Kris Aylor was a 4-year-old when the first pass from a Pasadena Memorial quarterback zipped through that air on a late summer’s eve so long ago.
Trey Carter was his name and Trey had this rough-around-the-edges toughness about him that befit a high school QB. He even turned that roughness into a career on the rodeo circuit after his high school days.
Dylan Adamek, who followed Carter at the position, had Trey-like traits and so did Bo Snelson, who replaced Adamek.
If one is looking for traits in Aylor that was found in Carter, Adamek and Snelson, you’re not going to find them, at least not at the surface. You’ll have to dig a little deeper to discover them. OK, maybe a lot deeper.
Aylor is so polite, so friendly, so respectful, so unquarterback-like from a personality standpoint that he’s going to try and prove this fall that nice guys don’t finish last or even seventh, or sixth, or fifth, or fourth or even third. Wow, maybe, just maybe, nice guys do on occasion really do finish first.
In other words, picture Peyton Manning’s demeanor, who is headed straight to the NFL Hall of Fame in a few more years and you sort of have a picture of Kris Aylor’s demeanor.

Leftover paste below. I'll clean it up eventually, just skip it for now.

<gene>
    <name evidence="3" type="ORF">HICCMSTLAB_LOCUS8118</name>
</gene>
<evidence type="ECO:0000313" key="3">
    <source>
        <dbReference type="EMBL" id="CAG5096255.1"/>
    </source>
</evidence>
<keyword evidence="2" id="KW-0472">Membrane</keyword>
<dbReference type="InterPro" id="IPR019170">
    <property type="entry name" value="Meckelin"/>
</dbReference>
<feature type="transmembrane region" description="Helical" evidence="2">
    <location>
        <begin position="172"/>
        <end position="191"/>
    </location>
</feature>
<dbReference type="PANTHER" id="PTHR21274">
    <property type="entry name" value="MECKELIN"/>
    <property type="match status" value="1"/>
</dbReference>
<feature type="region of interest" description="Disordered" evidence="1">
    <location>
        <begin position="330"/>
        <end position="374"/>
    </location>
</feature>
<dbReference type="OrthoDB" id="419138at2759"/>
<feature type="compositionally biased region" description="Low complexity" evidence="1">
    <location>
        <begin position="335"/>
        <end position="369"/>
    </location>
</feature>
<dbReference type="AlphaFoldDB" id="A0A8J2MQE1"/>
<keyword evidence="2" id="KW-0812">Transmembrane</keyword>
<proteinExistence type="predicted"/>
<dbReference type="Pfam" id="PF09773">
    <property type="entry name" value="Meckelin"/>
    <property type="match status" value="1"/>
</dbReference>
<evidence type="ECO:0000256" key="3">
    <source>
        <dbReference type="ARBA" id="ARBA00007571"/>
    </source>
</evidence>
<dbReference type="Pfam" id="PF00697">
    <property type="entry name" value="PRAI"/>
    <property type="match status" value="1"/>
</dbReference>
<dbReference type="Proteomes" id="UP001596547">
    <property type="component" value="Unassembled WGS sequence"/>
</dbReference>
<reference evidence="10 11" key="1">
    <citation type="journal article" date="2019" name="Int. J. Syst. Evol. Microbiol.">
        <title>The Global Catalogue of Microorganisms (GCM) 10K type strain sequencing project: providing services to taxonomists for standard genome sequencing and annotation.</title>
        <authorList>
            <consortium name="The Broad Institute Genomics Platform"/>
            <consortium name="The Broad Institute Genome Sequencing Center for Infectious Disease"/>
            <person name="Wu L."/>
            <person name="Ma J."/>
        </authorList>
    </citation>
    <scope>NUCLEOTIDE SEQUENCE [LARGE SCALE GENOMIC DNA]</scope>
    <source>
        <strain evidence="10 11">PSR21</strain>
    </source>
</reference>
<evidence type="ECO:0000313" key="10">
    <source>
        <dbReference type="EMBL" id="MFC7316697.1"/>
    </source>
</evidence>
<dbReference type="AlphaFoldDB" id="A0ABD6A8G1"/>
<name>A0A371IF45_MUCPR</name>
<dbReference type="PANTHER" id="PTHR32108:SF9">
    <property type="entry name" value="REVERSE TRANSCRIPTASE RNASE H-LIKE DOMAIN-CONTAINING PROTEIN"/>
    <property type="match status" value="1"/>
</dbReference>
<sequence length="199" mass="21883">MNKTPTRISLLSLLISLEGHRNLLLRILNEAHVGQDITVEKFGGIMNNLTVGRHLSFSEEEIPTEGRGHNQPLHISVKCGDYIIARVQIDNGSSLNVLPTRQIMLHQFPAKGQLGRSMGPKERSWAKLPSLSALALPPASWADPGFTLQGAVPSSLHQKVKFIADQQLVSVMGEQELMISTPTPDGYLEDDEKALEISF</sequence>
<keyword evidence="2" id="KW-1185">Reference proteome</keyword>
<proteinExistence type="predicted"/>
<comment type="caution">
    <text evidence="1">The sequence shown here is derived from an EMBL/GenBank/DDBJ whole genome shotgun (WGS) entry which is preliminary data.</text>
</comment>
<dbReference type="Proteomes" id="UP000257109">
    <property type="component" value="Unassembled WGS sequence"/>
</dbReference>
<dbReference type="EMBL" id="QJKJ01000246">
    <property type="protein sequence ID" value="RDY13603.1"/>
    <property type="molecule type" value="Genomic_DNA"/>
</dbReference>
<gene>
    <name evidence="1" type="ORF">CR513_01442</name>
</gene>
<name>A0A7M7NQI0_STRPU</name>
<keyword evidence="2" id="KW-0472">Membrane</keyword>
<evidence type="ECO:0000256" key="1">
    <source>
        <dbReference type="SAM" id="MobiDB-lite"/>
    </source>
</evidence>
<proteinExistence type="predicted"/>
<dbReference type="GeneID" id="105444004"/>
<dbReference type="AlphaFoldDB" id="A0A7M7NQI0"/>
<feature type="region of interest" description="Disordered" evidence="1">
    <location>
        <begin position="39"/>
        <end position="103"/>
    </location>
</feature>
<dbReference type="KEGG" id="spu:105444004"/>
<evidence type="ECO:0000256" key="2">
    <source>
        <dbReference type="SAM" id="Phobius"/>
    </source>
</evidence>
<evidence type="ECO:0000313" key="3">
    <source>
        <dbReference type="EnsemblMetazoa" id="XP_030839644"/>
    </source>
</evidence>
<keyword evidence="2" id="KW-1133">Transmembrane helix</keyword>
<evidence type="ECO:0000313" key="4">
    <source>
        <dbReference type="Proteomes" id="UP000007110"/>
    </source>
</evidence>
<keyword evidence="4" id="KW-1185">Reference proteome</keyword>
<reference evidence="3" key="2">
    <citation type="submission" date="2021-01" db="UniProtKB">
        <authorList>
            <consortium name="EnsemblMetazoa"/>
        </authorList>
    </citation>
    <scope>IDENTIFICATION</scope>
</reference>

The Memorial coaches think the world of him but just in case, it’s all just a ruse, there’s someone who could really set the record straight in a heartbeat – Kris’ sister.
“We have our moments because we’re brother and sister so it’s normal to fight but I’m always there for him and he’s always there for me. We’re always there for each other in the end and we do great when it comes to sports. We’re both there for each other, cheering each other on, making sure we’re doing our jobs,” said Jordan Aylor, a member of Memorial’s varsity volleyball team.
Outside of summer last flings to New Braunfels with family and obligations like doting after two younger siblings, bringing them along for summer camps and such, the Aylor teenagers do take their team obligations very seriously.
“If Kris wanted to be a coach someday, he’d be an excellent coach. He’s a coach on the field right now. We’re really counting on him to be a coach on the field. The kids look up to him because they know how hard he works. We’ve had people in the past who didn’t work hard and wanted that leadership role but weren’t willing to put in the time or effort and Kris is,” said Memorial assistant coach Gerry Cole.
For the longtime Pasadena ISD football coach, he’s enjoying his second tour with the Aylor family. When Cole was the seventh grade football coach at Miller Intermediate way back in the late 1980s, one of his players was Kris’ dad, Greg Aylor, who is a South Houston graduate.
“We tried him at quarterback and it didn’t work out,” Cole jokingly recalled.
Kris is determined to make his one chance at starting quarterback be as successful as possible as he attempts to give Memorial back-to-back state playoff berths for the first time since the 2013-2014 seasons.